Yes, you can! In fact, pairing IBM Spectrum Scale and the Nutanix Enterprise Cloud OS makes good sense. Spectrum Scale cluster file system provides the global namespace and the Nutanix Enterprise Cloud OS provides the invisible infrastructure. With Spectrum Scale on Nutanix, you no longer need a separate multi-tier IT infrastructure to run analytics applications such as SAS Grid, Informatica, and Ab Initio, or to use products that embed Spectrum Scale, such as IBM Db2 PureScale.
The Nutanix Acropolis Distributed Storage Fabric (DSF) is well suited to supporting global namespace operations, as it transparently manages storage across the Nutanix Enterprise Cloud Platform. DSF knows where reads and writes occur and places data intelligently for optimal performance and reliability, even spreading the work when I/O demands exceed a single node’s capability.
Running Spectrum Scale on Nutanix requires no special processes. You deploy some virtual machines (VMs), define a set of shared LUNS using a volume group, and then create your Spectrum Scale cluster. For details on Spectrum Scale support in virtual environments, see the Spectrum Scale FAQ.
Once you have created the vDisks, there are two ways to access them using Spectrum Scale. First, if you are using AHV, the native Nutanix hypervisor, you can attach the vDisks directly to one or more VMs. In this case, all you need to do is attach the volume group to the Spectrum Scale VMs using Prism, at which point the vDisks are accessible and you can start creating Network Shared Disks (NSDs). Alternatively, you can use iSCSI to access the vDisks if you are using ESXi or AHV. For details on configuring iSCSI, check out Enabling Acropolis Block Services, which is part of the Prism Web Console Guide.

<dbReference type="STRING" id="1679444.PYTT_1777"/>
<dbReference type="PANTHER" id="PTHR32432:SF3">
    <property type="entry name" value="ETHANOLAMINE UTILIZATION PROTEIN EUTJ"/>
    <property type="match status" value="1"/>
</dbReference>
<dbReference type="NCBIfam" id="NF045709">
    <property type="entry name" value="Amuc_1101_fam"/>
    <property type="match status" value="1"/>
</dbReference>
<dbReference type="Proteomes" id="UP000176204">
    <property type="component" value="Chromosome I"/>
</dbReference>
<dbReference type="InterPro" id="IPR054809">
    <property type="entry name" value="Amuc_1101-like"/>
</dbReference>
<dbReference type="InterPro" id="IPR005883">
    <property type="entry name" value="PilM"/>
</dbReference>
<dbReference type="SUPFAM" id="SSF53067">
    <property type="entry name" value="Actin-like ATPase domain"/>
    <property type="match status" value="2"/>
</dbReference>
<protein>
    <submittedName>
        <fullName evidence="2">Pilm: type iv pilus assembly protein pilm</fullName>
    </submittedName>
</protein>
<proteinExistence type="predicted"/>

Once you have attached the vDisks to the VMs, you can use Spectrum Scale in the same manner as with other storage. How you architect your Spectrum Scale cluster depends on the way you want to utilize the shared namespace.
Option 1: Using Shared vDisks Directly
The Nutanix Acropolis Distributed Storage Fabric (DSF) allows VMs shared access to the vDisks in a volume group. In this configuration, every node in the Spectrum Scale cluster has block device access to the vDisks. This is the simplest configuration, as the volume group appears to Spectrum Scale as a shared disk SAN environment. As with any shared disk Spectrum Scale cluster, it is a good idea to keep these clusters under twenty members. This configuration works well for workloads with light to medium I/O demands.
Option 2: Using Spectrum Scale NSD
The Spectrum Scale Network Shared Disk (NSD) model can improve I/O performance for some workloads by allowing DSF to improve cache usage and data locality. When Spectrum Scale NSD servers are serving data to NSD clients only, they maintain exclusive access to a subset of the vDisks, thereby allowing DSF to optimize Nutanix Controller VM (CVM) cache usage and data locality, which in turn improves read performance. This configuration optimizes memory usage because DSF caches the data for any single vDisk in only one CVM; it improves locality because DFS automatically migrates data, enabling local storage to satisfy read operations and saving network bandwidth.
Once you have defined the NSD servers, you can access the data from VMs running within your Nutanix cluster or from nodes outside the cluster. Use this architecture if you have a large cluster, are processing high demand I/O, or need to access data from a node outside the Nutanix cluster.
The good news is that there is not much tuning to do. For example, the storage extent size on Nutanix is 1 MiB and thus, for some workloads, it may work better to use a Spectrum Scale file system block size of 1 MiB. However, in testing there was no measurable difference between a 256 KiB and 1 MiB file system block size for sequential read or write I/O operations. For the best performance, configure at least four vDisks per CVM and use a fast network to support write replication operations.
Nutanix invisible infrastructure, with advanced storage features like DSF, makes it easy to deploy your applications on a virtualized Spectrum Scale cluster, freeing you to devote your time toward extracting value from your data, rather than managing infrastructure complexity.
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